Two men who spent 18 years in jail after being wrongly convicted of killing newspaper boy Carl Bridgewater have asked a judge to overturn a decision that effectively saw them charged £60,000 each for prison board and lodging.
The men were released after 18 years in jail
Vincent Hickey, 48, and his cousin Michael, 41, both from Birmingham, launched an appeal in the High Court on Tuesday to have their compensation increased.
An assessor appointed by the Home Office decided the men's compensation settlement should be reduced by about a quarter to take account of "saved living expenses" they would otherwise have incurred as free men.
The Hickeys were jailed for life in 1979 with two other men for the murder of 13-year-old Carl, who was shot dead at Yew Tree Farm, Wordsley, near Stourbridge in the West Midlands.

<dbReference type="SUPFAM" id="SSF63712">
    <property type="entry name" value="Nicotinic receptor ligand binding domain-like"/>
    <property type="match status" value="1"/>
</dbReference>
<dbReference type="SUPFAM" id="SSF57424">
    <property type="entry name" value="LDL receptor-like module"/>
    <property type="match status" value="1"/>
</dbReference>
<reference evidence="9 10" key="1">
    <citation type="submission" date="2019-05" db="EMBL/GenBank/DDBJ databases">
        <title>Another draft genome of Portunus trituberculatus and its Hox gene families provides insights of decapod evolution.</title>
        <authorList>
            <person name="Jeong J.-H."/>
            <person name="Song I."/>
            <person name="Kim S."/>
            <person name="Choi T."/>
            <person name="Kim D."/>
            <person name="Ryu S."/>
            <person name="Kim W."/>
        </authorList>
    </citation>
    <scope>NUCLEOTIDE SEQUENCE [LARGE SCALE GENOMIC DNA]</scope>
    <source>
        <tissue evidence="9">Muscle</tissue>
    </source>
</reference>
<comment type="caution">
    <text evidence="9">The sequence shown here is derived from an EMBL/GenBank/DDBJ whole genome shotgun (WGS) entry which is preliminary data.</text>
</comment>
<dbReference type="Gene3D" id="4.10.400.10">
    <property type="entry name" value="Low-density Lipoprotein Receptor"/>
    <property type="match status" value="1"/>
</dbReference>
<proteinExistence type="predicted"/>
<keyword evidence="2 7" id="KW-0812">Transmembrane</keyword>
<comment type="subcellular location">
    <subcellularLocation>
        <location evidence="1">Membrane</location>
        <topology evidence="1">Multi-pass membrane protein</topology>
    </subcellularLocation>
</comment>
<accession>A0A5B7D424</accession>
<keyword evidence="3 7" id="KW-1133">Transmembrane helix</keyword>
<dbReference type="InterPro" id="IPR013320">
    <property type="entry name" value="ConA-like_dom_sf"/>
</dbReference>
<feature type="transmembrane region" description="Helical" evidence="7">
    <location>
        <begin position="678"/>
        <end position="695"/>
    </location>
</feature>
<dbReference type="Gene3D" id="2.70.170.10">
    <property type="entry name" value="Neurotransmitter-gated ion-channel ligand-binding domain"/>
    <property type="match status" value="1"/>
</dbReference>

Their convictions were quashed by the Court of Appeal in July 1997.
The case is considered to be one of the worst miscarriages of justice in English legal history.
Vincent Hickey has so far received £285,000 interim compensation and Michael Hickey £170,000, but both men are fighting for more money.
The Hickeys asked Mr Justice Maurice Kay to rule, among other things, that the decision to charge a wrongly-convicted person for being fed, clothed and housed while in prison is not reasonable.
The hearing continues.